Combination of genetic and environmental factors

Studies suggest that a lot of childhood leukemias are caused by a combination of environmental and genetic factors. Certain genes are responsible for controlling how bodies break down and get rid of harmful chemicals.

This version of genes may be different in some people and maybe less effective. When exposed to harmful chemicals, children who inherit these gene changes may not be able to break them down as they should.  A combination of exposure and genetics might increase the risk of childhood leukemia.

Other studies suggest that some cases of childhood leukemia are caused by a combination of gene changes that occur in the early life of a child and late exposure to certain viruses also known as delayed infection.

This is because delayed infections are likely to affect the immune system in a manner that may cause leukemia. There is a lot of research that is still going on to establish further other possible causes of childhood leukemia.

Until now, the exact cause of childhood leukemia is not known. There is a need for more research because there is a possibility that the different types of childhood leukemia have different causes.

Symptoms of Childhood Leukemia

The good thing with the onset of the symptoms of leukemia is that they will always prompt a visit to the doctor. This means that in most cases, the disease is found earlier than it would have if the symptoms were not so worrying. This early diagnosis leads to more successful treatment.

Signs and symptoms of childhood leukemia begin soon as leukemia cells crowd out the normal cells. The most common symptoms of leukemia include:

  • coughing
  • pale skin
  • fatigue
  • easy bleeding or bruising
  • coughing
  • shortness of breath
  • weakness

Other symptoms of childhood leukemia include;

  • gum problems
  • joint or bone pain
  • loss of appetite or weight loss
  • rashes
  • swelling in the face, abdomen, sides of the neck, or groin area
  • vomiting
  • swelling above the collarbone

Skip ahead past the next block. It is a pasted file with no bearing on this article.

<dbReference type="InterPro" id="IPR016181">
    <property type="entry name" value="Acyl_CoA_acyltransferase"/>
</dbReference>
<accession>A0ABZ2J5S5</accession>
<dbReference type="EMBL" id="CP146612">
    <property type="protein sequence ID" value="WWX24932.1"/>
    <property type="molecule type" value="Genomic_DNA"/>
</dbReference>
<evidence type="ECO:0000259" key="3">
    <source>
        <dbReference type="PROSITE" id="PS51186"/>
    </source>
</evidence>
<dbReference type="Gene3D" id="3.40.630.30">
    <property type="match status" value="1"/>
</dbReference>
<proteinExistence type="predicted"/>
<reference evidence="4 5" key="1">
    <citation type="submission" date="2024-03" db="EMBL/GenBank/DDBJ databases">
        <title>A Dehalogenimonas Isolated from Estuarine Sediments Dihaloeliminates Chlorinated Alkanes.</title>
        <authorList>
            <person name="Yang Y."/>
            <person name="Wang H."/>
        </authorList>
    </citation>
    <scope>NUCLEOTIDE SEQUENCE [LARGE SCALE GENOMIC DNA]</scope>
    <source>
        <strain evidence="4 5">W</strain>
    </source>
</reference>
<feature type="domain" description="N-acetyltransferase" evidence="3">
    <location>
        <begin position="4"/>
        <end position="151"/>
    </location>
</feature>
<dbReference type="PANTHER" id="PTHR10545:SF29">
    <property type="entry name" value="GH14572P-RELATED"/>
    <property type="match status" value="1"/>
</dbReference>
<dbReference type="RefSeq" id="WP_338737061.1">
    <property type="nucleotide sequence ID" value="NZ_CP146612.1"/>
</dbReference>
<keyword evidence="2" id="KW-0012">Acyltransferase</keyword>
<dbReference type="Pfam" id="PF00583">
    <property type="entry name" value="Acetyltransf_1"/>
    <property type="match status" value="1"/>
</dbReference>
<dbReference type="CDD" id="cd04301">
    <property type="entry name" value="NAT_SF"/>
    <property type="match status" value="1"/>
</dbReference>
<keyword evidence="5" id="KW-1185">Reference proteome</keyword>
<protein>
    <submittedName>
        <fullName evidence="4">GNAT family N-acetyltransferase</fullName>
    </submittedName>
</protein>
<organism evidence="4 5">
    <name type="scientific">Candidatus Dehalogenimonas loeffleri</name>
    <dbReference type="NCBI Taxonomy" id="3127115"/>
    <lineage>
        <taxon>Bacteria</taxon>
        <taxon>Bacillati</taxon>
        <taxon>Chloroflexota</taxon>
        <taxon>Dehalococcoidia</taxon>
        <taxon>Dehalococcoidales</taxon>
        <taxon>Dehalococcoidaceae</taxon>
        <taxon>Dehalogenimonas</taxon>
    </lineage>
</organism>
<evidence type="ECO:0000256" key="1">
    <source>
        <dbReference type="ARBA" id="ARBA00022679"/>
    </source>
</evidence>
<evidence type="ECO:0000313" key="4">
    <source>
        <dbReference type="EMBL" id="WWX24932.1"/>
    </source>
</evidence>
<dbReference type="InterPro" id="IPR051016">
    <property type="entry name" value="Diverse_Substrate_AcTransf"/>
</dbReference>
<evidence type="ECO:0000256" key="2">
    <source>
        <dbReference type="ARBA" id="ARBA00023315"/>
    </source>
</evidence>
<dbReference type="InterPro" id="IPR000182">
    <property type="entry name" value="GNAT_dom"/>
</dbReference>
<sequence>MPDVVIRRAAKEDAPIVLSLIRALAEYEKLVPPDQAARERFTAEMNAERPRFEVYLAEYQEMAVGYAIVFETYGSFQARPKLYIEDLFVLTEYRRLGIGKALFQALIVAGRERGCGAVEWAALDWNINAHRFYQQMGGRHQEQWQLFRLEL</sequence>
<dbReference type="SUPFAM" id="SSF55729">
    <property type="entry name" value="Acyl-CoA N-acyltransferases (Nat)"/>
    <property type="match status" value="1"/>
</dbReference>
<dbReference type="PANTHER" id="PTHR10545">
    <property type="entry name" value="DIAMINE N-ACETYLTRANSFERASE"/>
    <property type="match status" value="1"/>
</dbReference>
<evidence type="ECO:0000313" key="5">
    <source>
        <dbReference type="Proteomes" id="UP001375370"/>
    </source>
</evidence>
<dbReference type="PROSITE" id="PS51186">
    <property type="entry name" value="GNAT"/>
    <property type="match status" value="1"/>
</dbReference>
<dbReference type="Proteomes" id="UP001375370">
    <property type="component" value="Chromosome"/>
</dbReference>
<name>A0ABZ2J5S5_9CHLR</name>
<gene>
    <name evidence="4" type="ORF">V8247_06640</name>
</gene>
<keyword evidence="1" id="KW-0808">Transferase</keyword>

• headaches, balance problems, seizures, or abnormal vision

Diagnosing Childhood Leukemia

During diagnosis of childhood leukemia, the doctor will perform a physical exam and thoroughly check the medical history of the child. The doctor will also order tests that will help diagnose childhood leukemia as well as classify it.

Tests done to diagnose childhood leukemia include:

  • bone marrow aspiration and a biopsy were taken from the pelvic bone
  • blood tests are done to measure the number of blood cells and their appearance
  • spinal tap or lumbar puncture to check how much leukemia has spread the fluid that bathes the spinal cord and the brain.

During a blood test, a pathologist will examine cells under a microscope. The pathologist will check samples of bone marrow to check the number of fat cells and blood-forming cells. Additional tests may also be done to diagnose childhood leukemia.

Carrying out these tests helps the doctor to predict how the leukemia is going to respond to treatment. After treatment, some tests may be repeated to see how the child is responding to treatment.

Treatment for Childhood Leukemia

Treatment for childhood leukemia is usually overseen by the pediatric oncologist. He/she will work with the following pediatric health professionals:

  • neurologist
  • pediatrician
  • social worker
  • hematologist
  • medical oncologist
  • neurologist
  • psychologist
  • child-life specialist
  • pediatric surgeon
  • pediatric intensivist
  • neuroradiologist
  • rehabilitation specialist
  • radiation oncologist
  • pediatric nurse specialist

Parents whose children have childhood leukemia should talk to their child’s doctor and other members of the cancer care team to discuss the best treatment option for their child. The method of treatment will depend on the type of leukemia and other factors.

Over time, survival rates for the majority of childhood leukemia have gone up. Treating childhood leukemia at special centers is more advantageous due to the specialized care given. Generally, childhood cancers respond better to treatment compared to adult cancers.